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All Jewish holidays begin at sundown before the first day. This is referred to as "Erev". There are also Jewish holidays that may not affect Center hours, but are significant and often acknowledged and celebrated at the LJCC. Below is a brief overview of the Jewish holidays.
Shabbat - weekly
Shabbat marks the time when G-d stopped the work of creation and
rested. The giving of the 10 Commandments formalized the central role
of Shabbat in the lives of the Jewish people. It is the most important
holy day in our year and is a weekly reminder of our relationship
From Friday at sundown to Saturday at sundown the Jewish people
observe the laws of the Sabbath, which separate the every day from
the sacred by restricting work and including prayer and festive meals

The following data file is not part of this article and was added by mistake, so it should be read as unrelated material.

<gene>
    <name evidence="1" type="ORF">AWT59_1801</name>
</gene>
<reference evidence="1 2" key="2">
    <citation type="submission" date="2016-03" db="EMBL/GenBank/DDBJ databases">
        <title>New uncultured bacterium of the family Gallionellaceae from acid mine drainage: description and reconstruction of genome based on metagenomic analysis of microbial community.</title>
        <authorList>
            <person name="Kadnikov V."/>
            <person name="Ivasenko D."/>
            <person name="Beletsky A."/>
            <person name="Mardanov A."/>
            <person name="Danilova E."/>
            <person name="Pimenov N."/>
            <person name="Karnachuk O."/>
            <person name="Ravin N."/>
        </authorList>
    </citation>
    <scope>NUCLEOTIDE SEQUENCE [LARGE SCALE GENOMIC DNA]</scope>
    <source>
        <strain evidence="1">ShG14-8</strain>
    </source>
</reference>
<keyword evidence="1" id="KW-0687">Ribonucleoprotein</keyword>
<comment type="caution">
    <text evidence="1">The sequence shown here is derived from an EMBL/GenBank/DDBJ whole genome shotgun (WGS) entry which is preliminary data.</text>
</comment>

with family and friends.
"May you be inscribed and sealed for a good year" begins the greeting
of each person to another on the holiday of Rosh HaShanah.
Creation of man and all life is celebrated, while G-d is asked to judge
people favorably. On this holiday G-d reviews the status of humanity
and determines the future of all for the coming year.
Through repentance of past misdeeds, prayer and commitment for
charity in the future one works toward a good outlook for the next
The period of time between Rosh HaShanah and Yom Kippur are known
as the Ten Days of Repentance. People pray, ask for forgiveness and
commit to better actions in the future during these days.
The solemn holiday of Yom Kippur is when G-d seals the fate of all for
the coming year. People are judged and forgiven. On this day the life
"slate" is wiped clean and each person starts out fresh again.
Restrictions are similar to the Sabbath with the addition of a fast
observed from sundown to sundown.
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The J is a place where people of all faiths and communities come together for wellness of mind, body and soul.